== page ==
Police need funding boost to tackle rising crime and terrorism threat, Home Office warned

Nearly £850m is needed by 2020, say regional crime commissioners

Sally Wardle
Sunday 29 October 2017 22:27
comments
Ring-fenced funds not enough, say regional commissioners
Ring-fenced funds not enough, say regional commissioners

Police forces need hundreds of millions of pounds in additional funding to help combat crime, the Home Office has been warned.

An extra £440 million is needed in 2018/19 and £845 million in 2019/20 to deal with increasing crime rates and the growing threat from terrorism, the Association of Police and Crime Commissioners (APCC) said.

The boost in funds would provide 5,000 more officers for local policing and 1,100 more armed police.

It comes after official figures revealed a 13 per cent increase in the number of offences recorded by police in the year to June.

The APCC, which supports police and crime commissioners (PCCs) and local policing bodies across England and Wales, gathered evidence from 43 forces at the request of the Home Office.

Police spending has been protected in real terms until 2020, but the national body said changes in demand meant the current agreement is not sufficient.

The proposed additional funding for police would represent an increase of between 1.5 per cent and 2 per cent above inflation each year.

Roger Hirst, APCC finance lead, said the funding settlement “no longer ensures the resilience of police forces” to respond to increased demand.

He added: “We want to put the service on the front foot, enabling the police to undertake early intervention and preventative activity and to increase service levels, and for this further funding is essential.”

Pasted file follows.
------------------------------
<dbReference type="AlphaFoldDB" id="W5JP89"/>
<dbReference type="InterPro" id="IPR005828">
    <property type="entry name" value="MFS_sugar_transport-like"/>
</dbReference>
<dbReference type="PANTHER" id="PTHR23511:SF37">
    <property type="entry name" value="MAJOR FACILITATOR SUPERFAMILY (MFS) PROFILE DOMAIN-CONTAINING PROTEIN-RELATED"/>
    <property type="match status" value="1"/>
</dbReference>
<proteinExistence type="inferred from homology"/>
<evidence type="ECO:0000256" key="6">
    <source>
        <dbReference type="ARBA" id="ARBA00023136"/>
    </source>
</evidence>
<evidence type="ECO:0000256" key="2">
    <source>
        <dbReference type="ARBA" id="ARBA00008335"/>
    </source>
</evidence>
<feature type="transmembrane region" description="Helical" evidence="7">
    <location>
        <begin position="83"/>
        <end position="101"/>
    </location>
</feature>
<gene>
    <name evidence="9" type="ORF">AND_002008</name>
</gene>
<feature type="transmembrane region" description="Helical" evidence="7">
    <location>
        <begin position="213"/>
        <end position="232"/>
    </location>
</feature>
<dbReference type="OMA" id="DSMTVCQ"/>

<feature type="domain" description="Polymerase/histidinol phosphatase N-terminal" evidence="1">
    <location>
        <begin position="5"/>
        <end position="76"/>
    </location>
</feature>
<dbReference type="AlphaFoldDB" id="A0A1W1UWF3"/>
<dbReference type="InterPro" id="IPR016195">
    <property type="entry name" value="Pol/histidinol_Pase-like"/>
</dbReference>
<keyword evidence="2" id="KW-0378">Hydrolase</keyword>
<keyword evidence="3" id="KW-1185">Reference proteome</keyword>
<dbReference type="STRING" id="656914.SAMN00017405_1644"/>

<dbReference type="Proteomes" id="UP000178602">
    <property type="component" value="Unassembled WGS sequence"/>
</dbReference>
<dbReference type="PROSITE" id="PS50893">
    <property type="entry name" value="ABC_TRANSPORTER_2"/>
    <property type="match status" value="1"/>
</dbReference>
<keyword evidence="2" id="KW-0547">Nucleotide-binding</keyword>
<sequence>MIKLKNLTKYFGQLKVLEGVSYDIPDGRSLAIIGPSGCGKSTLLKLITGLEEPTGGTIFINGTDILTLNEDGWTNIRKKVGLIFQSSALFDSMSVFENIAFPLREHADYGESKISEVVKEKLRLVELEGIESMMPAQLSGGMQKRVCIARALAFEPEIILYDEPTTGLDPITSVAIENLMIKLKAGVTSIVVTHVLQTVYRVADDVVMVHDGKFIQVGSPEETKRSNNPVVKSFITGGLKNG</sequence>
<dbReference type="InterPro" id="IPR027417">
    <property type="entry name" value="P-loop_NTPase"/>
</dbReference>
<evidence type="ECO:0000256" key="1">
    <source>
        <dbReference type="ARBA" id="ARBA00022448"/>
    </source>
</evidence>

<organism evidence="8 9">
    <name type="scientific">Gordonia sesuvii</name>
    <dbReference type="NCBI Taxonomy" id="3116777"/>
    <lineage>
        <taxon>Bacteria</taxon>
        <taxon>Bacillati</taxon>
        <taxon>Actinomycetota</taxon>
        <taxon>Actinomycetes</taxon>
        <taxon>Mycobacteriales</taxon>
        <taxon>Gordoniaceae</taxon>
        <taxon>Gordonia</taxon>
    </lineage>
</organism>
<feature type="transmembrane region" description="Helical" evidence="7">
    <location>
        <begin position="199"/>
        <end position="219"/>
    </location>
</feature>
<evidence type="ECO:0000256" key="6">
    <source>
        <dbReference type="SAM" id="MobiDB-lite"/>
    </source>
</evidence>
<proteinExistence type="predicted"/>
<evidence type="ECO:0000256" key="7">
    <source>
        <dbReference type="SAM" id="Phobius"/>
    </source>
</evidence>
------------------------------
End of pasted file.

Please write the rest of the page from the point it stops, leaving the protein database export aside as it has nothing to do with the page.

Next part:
Paddy Tipping, finance deputy lead, said: “This year the police have had to respond to horrific terrorist acts and unprecedented levels of demand at our control rooms and, increasingly, we know that officers and staff, whose work we all value so greatly, have become stretched like never before.

“If we take the example of local policing, the bedrock of policing in this country as reactive demand is growing, and more complex crimes are increasing, the ability to deliver this key component of policing is becoming ever more difficult.

“We believe that a lack of investment will lead to increases in crime and a reduction of police and state legitimacy.

“All PCCs are committed to doing everything they can do to keep people safe in their communities and we will continue to work with police chiefs and engage with the Home Office to ensure we get the appropriate resources to do so.”

Nick Hurd, minister for policing and the fire service, said: “In 2017, the taxpayer will invest £11.9 billion in our police system, an increase of more than £475 million from 2015.

“However, we recognise that demand on the police is changing, and we are very sensitive to the pressure they are under.

“That is why we are reviewing demand and resilience, as well as police plans for greater efficiency and prudent use of over £1.6 billion of financial reserves.

“As part of this process I am speaking to chief constables, PCCs and frontline officers from across the country.

“Following this review, the Government will consult on plans for the 2018-19 settlement by the end of the year.”

PA

Join our new commenting forum

Join thought-provoking conversations, follow other Independent readers and see their replies

View comments